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oint Book Launch – Citizens in Motion: Emigration, Immigration, and Re-migration Across China’s Borders & Marrying for a Future: Transnational Sri Lankan Tamil Marriages in the Shadow of War
May 7, 2019 @ 6:00 pm - 6:30 pm UTC+8
Joint Book Launch – Citizens in Motion: Emigration, Immigration, and Re-migration Across China’s Borders & Marrying for a Future: Transnational Sri Lankan Tamil Marriages in the Shadow of War
6:00-6:30pm – Registration/Refreshments/Book Sale
6:30-6:35pm – Welcome Remarks, Prof Lionel Wee, FASS Vice-Dean (Research)
6:35-7.00pm – Presentation on Citizens in Motion: Emigration, Immigration, and Re-migration Across China’s Borders, Assoc Prof Elaine Ho, FASS Assistant Dean (Research)
7.00pm-7.25pm – Presentation on Marrying for a Future: Transnational Sri Lankan Tamil Marriages in the Shadow of War, Asst Prof Sidharthan Maunaguru, FASS South Asian Studies and Sociology
7.25-7.45pm – Discussant Remarks, Assoc Prof Anju Mary Paul, Yale-NUS Social Sciences
7.45-8.15pm – Q and A/Discussion, Moderated by Assoc Prof Kelvin Low, FASS Migration Cluster Steering Committee
8.15-8.30pm – Book Sale with Autograph Signing
About the Books
Citizens in Motion: Emigration, Immigration, and Re-migration Across China’s Borders
More than 35 million Chinese people live outside China, but this population is far from homogenous, and its multifaceted national affiliations require careful theorization. This book unravels the multiple, shifting paths of global migration in Chinese society today, challenging a unilinear view of migration by presenting emigration, immigration, and re-migration trajectories that are occurring continually and simultaneously. Drawing on interviews and ethnographic observations conducted in China, Canada, Singapore, and the China–Myanmar border, Elaine Lynn-Ee Ho takes the geographical space of China as the starting point from which to consider complex patterns of migration that shape nation-building and citizenship, both in origin and destination countries. She uniquely brings together various migration experiences and national contexts under the same analytical framework to create a rich portrait of the diversity of contemporary Chinese migration processes. By examining the convergence of multiple migration pathways across one geographical region over time, Ho offers alternative approaches to studying migration, migrant experience, and citizenship, thus setting the stage for future scholarship.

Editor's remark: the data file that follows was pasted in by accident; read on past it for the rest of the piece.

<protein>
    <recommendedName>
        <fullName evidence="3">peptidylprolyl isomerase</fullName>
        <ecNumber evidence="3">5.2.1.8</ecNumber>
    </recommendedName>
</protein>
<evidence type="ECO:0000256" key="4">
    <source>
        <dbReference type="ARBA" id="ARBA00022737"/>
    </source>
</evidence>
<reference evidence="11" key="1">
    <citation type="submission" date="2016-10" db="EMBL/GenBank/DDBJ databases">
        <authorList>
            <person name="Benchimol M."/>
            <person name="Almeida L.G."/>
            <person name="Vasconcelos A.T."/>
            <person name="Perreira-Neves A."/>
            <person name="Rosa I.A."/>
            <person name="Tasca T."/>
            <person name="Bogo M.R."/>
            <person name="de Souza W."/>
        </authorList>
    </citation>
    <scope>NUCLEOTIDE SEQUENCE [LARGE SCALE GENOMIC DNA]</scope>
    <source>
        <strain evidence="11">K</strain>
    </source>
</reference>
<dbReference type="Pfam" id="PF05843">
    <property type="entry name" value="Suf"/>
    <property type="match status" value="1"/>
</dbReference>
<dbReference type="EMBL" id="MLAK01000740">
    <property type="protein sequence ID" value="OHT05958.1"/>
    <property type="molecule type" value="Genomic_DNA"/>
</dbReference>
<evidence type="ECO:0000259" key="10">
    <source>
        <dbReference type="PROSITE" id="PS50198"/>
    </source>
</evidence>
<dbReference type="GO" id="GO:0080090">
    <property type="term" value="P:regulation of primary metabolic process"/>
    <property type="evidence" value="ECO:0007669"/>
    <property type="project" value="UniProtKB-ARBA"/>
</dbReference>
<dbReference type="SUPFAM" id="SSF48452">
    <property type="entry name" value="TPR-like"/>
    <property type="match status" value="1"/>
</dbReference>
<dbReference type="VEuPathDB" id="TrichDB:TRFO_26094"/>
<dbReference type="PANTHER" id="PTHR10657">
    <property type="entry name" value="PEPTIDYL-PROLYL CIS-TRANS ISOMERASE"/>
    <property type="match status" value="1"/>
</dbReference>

Marrying for a Future: Transnational Sri Lankan Tamil Marriages in the Shadow of War
The civil war between the Sri Lankan state and Tamil militants, which ended in 2009, lasted more than three decades and led to mass migration, mainly to India, Canada, England, and continental Europe. In Marrying for a Future, Sidharthan Maunaguru argues that the social institution of marriage has emerged as a critical means of building alliances between dispersed segments of Tamil communities, allowing scattered groups to reunite across national borders. Maunaguru explores how these fragmented communities were rekindled by connections fostered by key participants in and elements of the marriage process, such as wedding photographers, marriage brokers, legal documents, and transit places. Marrying for a Future contributes to transnational and diaspora marriage studies by looking at the temporary spaces through which migrants and refugees travel in addition to their home and host countries. It provides a new conceptual framework for studies on kinship and marriage and addresses a community that has been separated across borders as a result of war.
About the Authors
Elaine Lynn-Ee Ho is Associate Professor at the Department of Geography and Senior Research Fellow at the Asia Research Institute (ARI), National University of Singapore. She is also currently Assistant Dean (FASS Research Division) and chairs the faculty-level FASS Migration Cluster. Her research addresses how citizenship is changing as a result of multi-directional migration flows in the Asia-Pacific. She is author of Citizens in Motion: Emigration, Immigration and Re-migration Across China’s Borders (2019, Stanford University Press). The monograph conceptualises the spatial complexity and temporal co-evalness of migration, and further advances theorisation of co-ethnic and inter-ethnic relations. She has published widely on diaspora engagement and is now extending her research to two new domains: (1) transnational ageing and care in the Asia-Pacific, and (2) internal displacement at the China-Myanmar border, focusing on border im/mobilities, diaspora action and transnational aid. Elaine is Editor of Social and Cultural Geography; Section Editor of the 2nd edition of the International Encyclopedia of Human Geography; and serves on the editorial boards of Citizenship Studies; Emotions, Society and Space; and Singapore Journal of Tropical Geography.
After his undergraduate studies in Sociology in Sri Lanka, Sidharthan Maunaguru joined Johns Hopkins University to pursue his postgraduate studies in cultural anthropology. He conducted two years of fieldwork on Sri Lankan transnational Tamil marriages and was awarded a PhD by Johns Hopkins University. He previously taught at University of Peradeniya and Johns Hopkins University. Dr Maunaguru was awarded a Newton Fellowship by British Academia and Royal Society which was held at University of Edinburgh before joining NUS in July 2013. His work is placed within the South Asian regions and beyond; it often includes multi-site fieldwork and intersects with anthropology, history, and philosophy.
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